(Adobe Premiere Elements 4.0)
When shooting video, I sometimes use an external audio source which does not always sync properly to the video. In editing, I use the Time Stretch Tool to correct this.
After I have done all editing, and used the Time Stretch Tool to sync video and audio (having checked meticulously to ensure it is correctly and consistently in sync), I will save the final project either to disc or to my hard drive. Frequently, this error occurs: the saved file will have ignored the time stretch command I have put on the audio, leaving the video and audio out of sync again.
Any ideas as to what is causing the problem? Or some way to bypass it, without going to the trouble of manually clipping out frames until it is in sync?
Does version 4 include a Time Stretch tool? I thought it was a more recent implementation.
In any event, your issue is more likely that you're using a video file that is not fully compatible with version 4. Which isn't surprising, since version 4 had a very narrow range of files it could work with successfully. This is why your workaround might or might not work.
What model of camcorder is your video coming from and what format and resolution is it? How did you get the video from the camcorder to your computer?
In this case, I was using video from a Canon Vixia HV30 -- recorded to tape in HD 1080, captured in realtime through Premiere w/ firewire. The audio is from a linear PCM recorder by Olympus -- I'm not sure of the exact model number -- recorded to card. The source files from both devices work fine in Premiere, this does not seem to be a problem.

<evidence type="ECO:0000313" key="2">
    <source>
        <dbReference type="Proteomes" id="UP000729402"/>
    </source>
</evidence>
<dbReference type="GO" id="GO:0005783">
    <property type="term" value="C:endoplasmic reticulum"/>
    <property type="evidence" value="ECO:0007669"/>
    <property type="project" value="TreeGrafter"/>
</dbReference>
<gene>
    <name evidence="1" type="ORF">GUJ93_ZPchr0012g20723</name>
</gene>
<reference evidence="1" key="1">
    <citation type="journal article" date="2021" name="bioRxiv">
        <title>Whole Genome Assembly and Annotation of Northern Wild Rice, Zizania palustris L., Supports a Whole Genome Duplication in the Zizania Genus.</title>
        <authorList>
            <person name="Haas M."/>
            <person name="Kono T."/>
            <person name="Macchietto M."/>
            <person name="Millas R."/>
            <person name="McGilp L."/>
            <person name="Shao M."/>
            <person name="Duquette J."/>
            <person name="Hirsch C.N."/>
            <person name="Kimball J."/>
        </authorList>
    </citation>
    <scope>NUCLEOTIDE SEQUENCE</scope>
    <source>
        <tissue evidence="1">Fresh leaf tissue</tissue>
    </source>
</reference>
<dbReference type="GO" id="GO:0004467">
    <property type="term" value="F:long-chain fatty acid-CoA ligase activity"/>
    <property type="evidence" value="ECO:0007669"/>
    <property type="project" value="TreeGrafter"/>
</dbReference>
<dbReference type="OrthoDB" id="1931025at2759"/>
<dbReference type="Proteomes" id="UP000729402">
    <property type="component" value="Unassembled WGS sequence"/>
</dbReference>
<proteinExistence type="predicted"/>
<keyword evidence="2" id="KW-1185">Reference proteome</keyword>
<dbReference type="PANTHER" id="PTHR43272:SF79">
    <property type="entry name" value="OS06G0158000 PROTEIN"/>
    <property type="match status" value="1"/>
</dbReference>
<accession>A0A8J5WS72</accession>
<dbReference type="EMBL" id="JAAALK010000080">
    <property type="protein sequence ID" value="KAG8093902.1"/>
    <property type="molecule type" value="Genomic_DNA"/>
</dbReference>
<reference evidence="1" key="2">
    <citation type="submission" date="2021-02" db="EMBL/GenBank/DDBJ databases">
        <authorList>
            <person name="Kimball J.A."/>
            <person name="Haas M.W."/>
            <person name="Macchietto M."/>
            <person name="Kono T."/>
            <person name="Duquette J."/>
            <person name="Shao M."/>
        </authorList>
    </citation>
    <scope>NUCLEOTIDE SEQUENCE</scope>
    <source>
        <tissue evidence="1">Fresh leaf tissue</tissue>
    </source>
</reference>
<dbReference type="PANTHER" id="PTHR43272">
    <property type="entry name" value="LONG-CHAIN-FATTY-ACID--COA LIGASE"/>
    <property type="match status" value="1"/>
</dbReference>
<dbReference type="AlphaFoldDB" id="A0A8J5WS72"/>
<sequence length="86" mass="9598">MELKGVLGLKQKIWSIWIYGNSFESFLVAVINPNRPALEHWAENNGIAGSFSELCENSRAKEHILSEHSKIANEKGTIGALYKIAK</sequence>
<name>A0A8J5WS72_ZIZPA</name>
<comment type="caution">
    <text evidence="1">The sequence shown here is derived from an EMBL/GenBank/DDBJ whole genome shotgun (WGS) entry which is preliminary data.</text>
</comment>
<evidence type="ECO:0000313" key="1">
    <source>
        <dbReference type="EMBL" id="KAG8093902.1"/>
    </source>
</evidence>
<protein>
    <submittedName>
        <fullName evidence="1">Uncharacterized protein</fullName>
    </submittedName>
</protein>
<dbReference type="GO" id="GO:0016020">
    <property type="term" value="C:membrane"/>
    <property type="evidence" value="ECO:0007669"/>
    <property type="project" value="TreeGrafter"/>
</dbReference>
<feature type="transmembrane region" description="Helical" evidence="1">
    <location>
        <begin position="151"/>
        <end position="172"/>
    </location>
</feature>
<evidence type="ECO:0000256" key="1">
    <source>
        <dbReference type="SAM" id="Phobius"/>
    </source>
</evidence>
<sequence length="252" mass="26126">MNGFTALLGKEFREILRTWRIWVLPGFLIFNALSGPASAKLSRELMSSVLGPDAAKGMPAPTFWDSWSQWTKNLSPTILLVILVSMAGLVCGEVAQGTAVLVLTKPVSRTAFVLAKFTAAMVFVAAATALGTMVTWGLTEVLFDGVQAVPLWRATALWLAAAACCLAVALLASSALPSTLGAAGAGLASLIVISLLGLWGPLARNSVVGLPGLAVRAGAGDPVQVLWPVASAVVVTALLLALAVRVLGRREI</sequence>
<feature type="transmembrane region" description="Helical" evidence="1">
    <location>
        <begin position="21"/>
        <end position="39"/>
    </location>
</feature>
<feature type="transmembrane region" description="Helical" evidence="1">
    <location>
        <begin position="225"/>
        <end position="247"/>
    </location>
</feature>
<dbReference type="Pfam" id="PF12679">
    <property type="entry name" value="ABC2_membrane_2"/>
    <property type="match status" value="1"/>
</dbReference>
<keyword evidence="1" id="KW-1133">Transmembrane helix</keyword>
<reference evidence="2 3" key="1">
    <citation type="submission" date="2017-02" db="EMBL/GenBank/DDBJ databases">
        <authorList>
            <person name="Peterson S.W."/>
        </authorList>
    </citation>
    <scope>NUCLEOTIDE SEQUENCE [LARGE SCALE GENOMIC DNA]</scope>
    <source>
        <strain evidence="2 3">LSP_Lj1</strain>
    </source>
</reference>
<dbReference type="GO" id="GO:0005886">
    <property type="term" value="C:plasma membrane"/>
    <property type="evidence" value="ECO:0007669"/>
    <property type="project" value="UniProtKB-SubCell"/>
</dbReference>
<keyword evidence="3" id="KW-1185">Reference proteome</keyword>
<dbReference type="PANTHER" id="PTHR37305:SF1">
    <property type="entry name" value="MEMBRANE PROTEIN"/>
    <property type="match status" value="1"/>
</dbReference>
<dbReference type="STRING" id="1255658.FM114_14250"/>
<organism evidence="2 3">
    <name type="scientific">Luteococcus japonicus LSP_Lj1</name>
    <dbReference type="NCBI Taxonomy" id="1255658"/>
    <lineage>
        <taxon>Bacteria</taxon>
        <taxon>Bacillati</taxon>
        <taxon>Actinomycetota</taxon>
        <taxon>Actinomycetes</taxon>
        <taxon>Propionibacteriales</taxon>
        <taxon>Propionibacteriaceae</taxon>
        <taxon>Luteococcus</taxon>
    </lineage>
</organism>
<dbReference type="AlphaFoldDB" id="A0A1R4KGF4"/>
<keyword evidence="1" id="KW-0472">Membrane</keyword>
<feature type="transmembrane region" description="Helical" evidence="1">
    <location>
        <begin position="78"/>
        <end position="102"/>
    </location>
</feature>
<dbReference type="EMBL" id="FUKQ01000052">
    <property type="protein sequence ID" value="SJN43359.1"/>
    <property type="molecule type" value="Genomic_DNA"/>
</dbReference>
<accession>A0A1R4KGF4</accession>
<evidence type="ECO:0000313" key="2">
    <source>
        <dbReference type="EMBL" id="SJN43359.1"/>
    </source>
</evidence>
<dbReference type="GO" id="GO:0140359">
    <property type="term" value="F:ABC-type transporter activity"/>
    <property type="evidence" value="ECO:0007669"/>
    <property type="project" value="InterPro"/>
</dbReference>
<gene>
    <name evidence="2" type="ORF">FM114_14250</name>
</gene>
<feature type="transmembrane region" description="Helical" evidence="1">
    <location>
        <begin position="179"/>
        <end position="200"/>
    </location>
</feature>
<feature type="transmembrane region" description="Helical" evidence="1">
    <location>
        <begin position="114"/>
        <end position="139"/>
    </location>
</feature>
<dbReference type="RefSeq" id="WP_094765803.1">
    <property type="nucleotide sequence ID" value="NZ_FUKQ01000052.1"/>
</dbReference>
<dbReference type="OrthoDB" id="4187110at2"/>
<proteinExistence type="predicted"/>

The time stretch function actually does seem to work when editing -- it is only upon saving the edited video to file/disc that the time stretch command has been ignored. A caveat: sometimes it works fine -- it is an intermittent problem.
I'm sorry, Milo, but if you captured your HDV video over Firewire connection, set up your project for HDV and you're using a 44.1 khz WAV file, you should not have to stretch the audio or the video.
It's possible, I guess, that you're using such an old version of the program (and possibly an older computer) and that it's having trouble playing high-def video at the same speed as it plays your audio. That would mean that they're still in synch -- they're just not playing back in the program at the same speed.
The test for that would be to use Share/Computer/WMV to output your movie (or a portion of it) as is (without changing either the audio or video speed) and seeing if it still loses synch. It really shouldn't.
Like I said, the computer is able to keep up with the speed of the video and audio -- after I use time stretch to make the audio waveform from the audio match up with the waveform from the camera audio. It is only after I output the movie, as is, that it loses sync. Go figure.
Thanks for your advice... I'll just keep trying different things.